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Explore this issueNovember 2011
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Increased sensitivity to apoptosis induced by methotrexate is mediated by jun N-terminal kinase.
(Arthritis Rheum. 2011;63:2606-2616.)
Objective: Low-dose methotrexate (MTX) is an effective therapy for rheumatoid arthritis (RA), yet its mechanism of action is incompletely understood. The aim of this study was to explore the induction of apoptosis by MTX.
Methods: Flow cytometry was performed to assess changes in the levels of intracellular proteins, reactive oxygen species (ROS), and apoptosis. Quantitative polymerase chain reaction was performed to assess changes in the transcript levels of select target genes in response to MTX.
Results: MTX did not directly induce apoptosis but rather “primed” cells for markedly increased sensitivity to apoptosis via either mitochondrial or death receptor pathways, by a JNK-dependent mechanism. Increased sensitivity to apoptosis was mediated, at least in part, by MTX-dependent production of ROS, JNK activation, and JNK-dependent induction of genes whose protein products promote apoptosis. Supplementation with tetrahydrobiopterin blocked these MTX-induced effects. Patients with RA who were receiving low-dose MTX therapy expressed elevated levels of the JNK target gene, jun.
Conclusion: Our results support a model whereby MTX inhibits reduction of dihydrobiopterin to tetrahydrobiopterin, resulting in increased production of ROS, increased JNK activity, and increased sensitivity to apoptosis. The finding of increased jun levels in patients with RA receiving low-dose MTX supports the notion that this pathway is activated by MTX in vivo and may contribute to the efficacy of MTX in inflammatory disease.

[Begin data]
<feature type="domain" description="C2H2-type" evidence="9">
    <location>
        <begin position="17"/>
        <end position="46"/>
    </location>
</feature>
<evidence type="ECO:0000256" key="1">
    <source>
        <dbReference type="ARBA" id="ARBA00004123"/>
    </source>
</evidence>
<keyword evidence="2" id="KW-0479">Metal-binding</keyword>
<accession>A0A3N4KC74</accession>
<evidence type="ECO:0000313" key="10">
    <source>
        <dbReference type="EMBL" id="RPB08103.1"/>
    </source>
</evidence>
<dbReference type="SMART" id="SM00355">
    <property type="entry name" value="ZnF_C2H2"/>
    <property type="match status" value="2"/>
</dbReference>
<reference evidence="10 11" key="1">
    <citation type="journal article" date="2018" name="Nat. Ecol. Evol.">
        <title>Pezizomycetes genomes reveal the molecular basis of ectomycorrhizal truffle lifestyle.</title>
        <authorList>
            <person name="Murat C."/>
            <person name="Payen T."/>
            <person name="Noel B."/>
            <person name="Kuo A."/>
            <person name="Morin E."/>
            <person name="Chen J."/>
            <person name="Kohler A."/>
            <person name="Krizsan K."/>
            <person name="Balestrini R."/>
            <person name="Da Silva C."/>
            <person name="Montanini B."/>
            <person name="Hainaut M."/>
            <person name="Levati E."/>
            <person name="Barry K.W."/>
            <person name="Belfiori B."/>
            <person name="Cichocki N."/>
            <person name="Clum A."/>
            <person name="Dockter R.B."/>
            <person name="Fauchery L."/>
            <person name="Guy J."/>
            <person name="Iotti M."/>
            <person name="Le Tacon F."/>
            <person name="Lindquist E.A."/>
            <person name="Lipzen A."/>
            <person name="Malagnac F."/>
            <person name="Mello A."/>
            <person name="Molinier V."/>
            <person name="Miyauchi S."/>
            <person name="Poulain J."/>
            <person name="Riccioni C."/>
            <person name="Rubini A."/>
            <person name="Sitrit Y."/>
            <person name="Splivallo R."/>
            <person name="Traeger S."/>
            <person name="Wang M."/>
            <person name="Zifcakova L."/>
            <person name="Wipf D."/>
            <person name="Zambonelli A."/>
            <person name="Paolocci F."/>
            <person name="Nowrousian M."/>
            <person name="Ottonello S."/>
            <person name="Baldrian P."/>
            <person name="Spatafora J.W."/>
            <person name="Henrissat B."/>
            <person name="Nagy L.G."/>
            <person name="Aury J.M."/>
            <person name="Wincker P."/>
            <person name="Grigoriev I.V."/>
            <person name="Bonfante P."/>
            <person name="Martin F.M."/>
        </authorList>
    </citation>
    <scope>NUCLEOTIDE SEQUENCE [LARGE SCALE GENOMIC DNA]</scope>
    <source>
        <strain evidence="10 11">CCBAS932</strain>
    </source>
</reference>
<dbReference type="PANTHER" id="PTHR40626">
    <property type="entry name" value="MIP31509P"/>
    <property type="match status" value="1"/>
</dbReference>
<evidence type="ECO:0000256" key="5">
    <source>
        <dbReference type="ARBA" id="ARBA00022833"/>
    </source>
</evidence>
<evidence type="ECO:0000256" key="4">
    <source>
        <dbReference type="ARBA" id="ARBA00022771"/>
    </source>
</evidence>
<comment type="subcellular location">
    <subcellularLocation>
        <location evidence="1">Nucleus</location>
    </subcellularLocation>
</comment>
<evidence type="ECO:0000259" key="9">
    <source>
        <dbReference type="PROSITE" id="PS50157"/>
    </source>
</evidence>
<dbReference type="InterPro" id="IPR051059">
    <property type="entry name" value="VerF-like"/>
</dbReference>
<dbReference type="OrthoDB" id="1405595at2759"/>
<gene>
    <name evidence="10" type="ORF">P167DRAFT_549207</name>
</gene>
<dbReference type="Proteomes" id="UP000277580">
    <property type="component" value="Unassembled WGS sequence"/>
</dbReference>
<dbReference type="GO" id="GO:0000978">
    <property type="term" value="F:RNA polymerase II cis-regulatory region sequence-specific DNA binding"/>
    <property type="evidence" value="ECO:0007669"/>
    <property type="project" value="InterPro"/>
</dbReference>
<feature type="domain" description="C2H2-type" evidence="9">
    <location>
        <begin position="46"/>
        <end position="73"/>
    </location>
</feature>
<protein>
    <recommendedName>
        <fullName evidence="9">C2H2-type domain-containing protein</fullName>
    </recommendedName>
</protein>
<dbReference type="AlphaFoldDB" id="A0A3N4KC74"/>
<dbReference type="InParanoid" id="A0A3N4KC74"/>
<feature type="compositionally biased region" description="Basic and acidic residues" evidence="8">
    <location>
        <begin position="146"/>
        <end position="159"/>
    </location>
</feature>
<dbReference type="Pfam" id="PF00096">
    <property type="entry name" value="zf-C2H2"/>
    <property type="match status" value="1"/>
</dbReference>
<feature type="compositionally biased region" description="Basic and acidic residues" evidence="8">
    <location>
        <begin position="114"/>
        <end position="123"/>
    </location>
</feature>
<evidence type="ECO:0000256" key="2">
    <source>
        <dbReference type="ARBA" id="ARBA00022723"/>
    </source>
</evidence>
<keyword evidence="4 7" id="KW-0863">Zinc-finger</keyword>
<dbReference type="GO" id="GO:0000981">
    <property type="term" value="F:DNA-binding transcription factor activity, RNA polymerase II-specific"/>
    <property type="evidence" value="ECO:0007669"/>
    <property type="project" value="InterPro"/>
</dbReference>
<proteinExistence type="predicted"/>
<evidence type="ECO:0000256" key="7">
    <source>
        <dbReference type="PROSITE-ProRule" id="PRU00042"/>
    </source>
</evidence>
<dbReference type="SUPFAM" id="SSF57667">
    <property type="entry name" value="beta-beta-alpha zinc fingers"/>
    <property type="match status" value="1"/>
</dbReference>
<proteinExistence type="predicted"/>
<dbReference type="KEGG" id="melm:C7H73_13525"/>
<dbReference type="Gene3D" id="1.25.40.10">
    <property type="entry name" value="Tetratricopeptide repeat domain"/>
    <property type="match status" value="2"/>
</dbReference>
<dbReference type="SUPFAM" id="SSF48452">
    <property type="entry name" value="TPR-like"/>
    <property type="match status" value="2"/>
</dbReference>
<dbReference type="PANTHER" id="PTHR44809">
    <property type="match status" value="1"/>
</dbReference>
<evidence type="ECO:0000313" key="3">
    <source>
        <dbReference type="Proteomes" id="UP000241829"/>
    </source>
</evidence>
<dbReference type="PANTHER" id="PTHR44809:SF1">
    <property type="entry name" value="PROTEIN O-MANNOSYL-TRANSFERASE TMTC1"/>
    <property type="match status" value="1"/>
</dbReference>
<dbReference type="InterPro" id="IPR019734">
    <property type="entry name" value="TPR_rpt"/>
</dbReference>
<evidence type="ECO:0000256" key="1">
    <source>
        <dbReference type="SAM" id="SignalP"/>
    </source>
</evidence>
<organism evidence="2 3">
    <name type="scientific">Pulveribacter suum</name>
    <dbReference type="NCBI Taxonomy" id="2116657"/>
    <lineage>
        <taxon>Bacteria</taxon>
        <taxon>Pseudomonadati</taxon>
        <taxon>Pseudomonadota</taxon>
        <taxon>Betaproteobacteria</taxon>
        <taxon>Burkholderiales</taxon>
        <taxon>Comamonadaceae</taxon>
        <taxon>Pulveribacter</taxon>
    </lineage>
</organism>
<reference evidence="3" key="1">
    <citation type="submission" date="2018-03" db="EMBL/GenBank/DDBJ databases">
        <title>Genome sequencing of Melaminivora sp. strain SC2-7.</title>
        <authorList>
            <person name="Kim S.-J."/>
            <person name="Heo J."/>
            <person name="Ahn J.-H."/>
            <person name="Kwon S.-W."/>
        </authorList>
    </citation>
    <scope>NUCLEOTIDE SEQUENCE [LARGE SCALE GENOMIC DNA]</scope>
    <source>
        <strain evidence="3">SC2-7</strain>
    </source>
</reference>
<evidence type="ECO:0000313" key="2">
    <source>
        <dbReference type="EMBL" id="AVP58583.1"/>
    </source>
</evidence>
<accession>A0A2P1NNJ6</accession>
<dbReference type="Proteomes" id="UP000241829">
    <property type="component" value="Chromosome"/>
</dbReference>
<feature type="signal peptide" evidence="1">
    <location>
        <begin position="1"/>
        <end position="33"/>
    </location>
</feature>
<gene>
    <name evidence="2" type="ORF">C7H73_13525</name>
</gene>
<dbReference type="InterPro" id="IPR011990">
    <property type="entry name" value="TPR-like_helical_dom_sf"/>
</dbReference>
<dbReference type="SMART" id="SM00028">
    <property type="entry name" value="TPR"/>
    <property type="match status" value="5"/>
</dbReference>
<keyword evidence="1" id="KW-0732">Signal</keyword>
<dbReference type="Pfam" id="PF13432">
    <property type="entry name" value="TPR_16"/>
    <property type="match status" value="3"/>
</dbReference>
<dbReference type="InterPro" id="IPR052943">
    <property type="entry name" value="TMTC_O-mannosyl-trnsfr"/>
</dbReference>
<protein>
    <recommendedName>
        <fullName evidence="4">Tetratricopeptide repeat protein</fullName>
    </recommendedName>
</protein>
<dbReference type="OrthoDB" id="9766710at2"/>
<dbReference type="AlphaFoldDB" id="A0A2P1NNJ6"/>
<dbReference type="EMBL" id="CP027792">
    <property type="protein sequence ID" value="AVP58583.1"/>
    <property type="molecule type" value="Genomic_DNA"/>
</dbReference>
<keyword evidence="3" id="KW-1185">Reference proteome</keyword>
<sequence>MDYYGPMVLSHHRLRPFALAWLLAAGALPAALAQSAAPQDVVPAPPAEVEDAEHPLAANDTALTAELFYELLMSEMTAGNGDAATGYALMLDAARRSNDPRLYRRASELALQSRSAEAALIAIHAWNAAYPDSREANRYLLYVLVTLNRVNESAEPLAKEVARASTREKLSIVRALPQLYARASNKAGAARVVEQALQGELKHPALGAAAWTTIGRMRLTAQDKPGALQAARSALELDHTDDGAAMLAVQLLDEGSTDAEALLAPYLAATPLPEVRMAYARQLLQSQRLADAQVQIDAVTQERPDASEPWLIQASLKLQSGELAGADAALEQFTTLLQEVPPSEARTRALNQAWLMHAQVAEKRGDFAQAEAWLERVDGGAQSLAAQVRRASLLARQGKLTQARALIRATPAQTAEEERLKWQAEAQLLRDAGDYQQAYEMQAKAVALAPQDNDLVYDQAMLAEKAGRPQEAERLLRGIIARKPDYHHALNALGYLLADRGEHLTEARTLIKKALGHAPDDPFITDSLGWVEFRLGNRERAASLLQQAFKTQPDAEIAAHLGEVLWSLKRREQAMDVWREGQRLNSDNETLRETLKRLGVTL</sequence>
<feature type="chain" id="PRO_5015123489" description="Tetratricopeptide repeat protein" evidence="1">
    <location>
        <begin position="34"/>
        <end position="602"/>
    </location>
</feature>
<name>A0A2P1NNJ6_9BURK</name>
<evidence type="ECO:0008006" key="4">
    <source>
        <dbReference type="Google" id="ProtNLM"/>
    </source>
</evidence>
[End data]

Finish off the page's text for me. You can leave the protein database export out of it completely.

Reversal of the antiinflammatory effects of methotrexate by the nonselective adenosine receptor antagonists theophylline and caffeine. Evidence that the antiinflammatory effects of methotrexate are mediated via multiple adenosine receptors in rat adjuvant arthritis.
(Arthritis Rheum. 2000;43:656-663.)
Objective: Weekly low-dose methotrexate (MTX) remains the mainstay of second-line therapy for rheumatoid arthritis (RA). We have previously reported that adenosine, acting at specific receptors on inflammatory cells, mediates the antiinflammatory effects of MTX in both in vitro and in vivo models of acute inflammation, but the mechanism by which MTX suppresses the chronic inflammation of arthritis remains controversial. The present study was undertaken to further investigate the means by which adenosine mediates the antiinflammatory effects of MTX.
Methods: The effects of two nonselective adenosine receptor antagonists, theophylline and caffeine, were examined, using the rat adjuvant arthritis model of RA. These agents were given alone and in conjunction with MTX, and arthritis severity was assessed clinically, radiologically, and histologically. Since rodent adenosine A3 receptors are not blocked by theophylline, selective A1, A2A, and A2B receptor antagonists were tested as well.